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“Slow down and everything you are chasing will come around and catch you”. This quote by John DePaola couldn’t sum up better what I’ve been stressing to my guide clients and preaching at seminars for years about catching stripers. I couldn’t have said it better myself. If you want to consistently catch striped bass using artificials from shore, you will need to focus on retrieval speed.

Think about what you’re looking to accomplish by fishing an artificial lure. You are trying to convince a living, hunting species that the plastic or wood you are throwing is a meal. You have to make it look as authentic as possible when retrieving the lure. The biggest mistake I see when guiding novice clients is their tendency to retrieve their lures at 100 mph. I know this is an exaggeration, but the reality is, when you reel too fast you are not allowing the lure to do what it was designed to do- swim through the water column looking authentic. When you slow your retrieve, it allows the lure to “dig in” and swim through the water column at a slower rate,

working that part of the water column it was designed to work. This is especially true when it comes to working some of my favorite lures- bottle plugs and darters. Reel too fast and they just won’t dig into the water or swim correctly and initiate strikes. Yes, there will be some times when, despite working your lure improperly, you get a strike. However, the point is, good anglers are not looking for random strikes. The good angler is always looking for consistent bites and hook ups, and consistency comes from doing the right things all the time.

So what else makes retrieval speed so important? For me there is two other reasons to make sure your retrieval speed is slow when targeting large striped bass. First, we all know that striped bass- especially the larger ones- are opportunistic feeders that want to ambush their meal while exerting the least amount energy. Because of this, you want to make sure you stay in

the strike zone as long as possible. This can be aided by changing the weights of bucktails, understanding the impact of tidal and current movements etc. Regardless of these factors, the slower the retrieve the longer you are going to stay in the zone where the fish are staging. From the time I was young, my dad always said, especially when I was using a bucktail, that in order to stay down in the strike zone I needed to reel slow, and “once you’re reeling slow, slow down”. This statement has always stuck with me and I utilize daily in my approach, no matter what lures I am using.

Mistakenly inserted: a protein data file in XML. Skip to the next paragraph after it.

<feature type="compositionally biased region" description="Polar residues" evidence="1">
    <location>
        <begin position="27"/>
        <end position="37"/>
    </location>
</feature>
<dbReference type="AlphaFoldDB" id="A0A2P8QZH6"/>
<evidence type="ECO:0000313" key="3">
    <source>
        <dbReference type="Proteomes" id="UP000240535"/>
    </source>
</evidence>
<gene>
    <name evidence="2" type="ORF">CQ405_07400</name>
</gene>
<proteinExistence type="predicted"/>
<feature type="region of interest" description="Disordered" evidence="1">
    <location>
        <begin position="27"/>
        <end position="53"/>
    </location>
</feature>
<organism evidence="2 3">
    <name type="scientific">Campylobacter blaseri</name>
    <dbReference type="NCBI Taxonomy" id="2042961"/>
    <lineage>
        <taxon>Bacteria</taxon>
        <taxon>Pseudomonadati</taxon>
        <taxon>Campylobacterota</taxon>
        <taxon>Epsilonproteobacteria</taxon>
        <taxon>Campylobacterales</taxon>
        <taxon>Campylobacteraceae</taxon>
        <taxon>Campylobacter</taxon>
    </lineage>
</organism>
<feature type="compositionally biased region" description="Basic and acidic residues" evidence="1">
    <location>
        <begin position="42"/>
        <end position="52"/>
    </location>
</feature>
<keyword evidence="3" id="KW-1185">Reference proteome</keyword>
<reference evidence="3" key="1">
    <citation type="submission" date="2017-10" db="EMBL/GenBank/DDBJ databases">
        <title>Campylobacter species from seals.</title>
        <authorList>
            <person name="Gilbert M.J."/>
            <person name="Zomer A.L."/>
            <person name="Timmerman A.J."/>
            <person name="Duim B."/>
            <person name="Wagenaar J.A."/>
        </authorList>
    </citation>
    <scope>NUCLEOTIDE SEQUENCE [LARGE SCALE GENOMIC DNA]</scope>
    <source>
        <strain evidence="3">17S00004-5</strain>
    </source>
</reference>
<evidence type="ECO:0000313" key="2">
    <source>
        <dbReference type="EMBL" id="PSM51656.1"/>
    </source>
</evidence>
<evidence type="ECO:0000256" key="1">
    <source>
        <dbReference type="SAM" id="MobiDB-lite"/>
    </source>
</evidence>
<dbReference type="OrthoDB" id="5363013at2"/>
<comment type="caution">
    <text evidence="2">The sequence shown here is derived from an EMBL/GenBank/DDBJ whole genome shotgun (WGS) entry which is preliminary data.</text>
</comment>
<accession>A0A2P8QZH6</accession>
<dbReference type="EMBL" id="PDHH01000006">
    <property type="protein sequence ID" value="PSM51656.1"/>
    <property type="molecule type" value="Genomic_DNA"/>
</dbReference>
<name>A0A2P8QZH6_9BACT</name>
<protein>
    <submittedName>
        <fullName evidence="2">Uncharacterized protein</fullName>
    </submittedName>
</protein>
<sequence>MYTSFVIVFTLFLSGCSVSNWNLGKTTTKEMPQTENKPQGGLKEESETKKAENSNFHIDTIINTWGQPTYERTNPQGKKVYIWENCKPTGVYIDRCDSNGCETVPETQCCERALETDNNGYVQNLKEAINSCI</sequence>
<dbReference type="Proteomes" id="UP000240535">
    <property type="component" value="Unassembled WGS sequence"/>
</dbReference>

The last reason, and I can’t stress enough when it comes to retrieval speed, is maintaining consistency throughout your cast. You want to try to keep the same speed while retrieving your lure during each particular cast. Take multiple casts at whatever speed you are retrieving the lure. If you are not initiating strikes you may want to tweak the speed a little bit, but again, whatever speed you start with during that cast, whatever movements you do with your rod (twitches, lifts etc.) stay consistent during that retrieve. This brings us back to making the lure look “authentic”.

In closing, I can’t say enough about the importance of lure retrieval. Slowing down the lure is going to speed up your consistency- not only catching fish but getting those bigger fish. Getting the fish interested, isn’t that the consistency we all want? Lastly, if you really want to understand why I emphasize a slow retrieve, next time you head to the beach, bay or inlet, take a good look at the bait fish in the water. They don’t really swim fast unless they are spooked. So why wouldn’t you want to imitate their normal actions? #LiveThePassion! #Tightlines! #SlowDown! features a monthly surfcasting blog from Bernie Hoyt , a NYS Certified Fishing

Guide with over 30 years of experience fishing the legendary waters of Long Island. He is well known for his informative seminars at saltwater shows in the Northeast. Bernie offers trips along the outer beaches and inlets of Long Island, as well as Cape Cod Canal, Cuttyhunk, and other Northeast Striper locations. He is a pro-team member for S&S Bucktails, ODM RODS, and KastKing, as well as a member of the Long Island Beach Buggy Association and the Montauk Surfcasters Association. You can contact Bernie on Facebook through Bernie Bass Surfcasting Services, on Instagram @Bernie_bass, and through his website at

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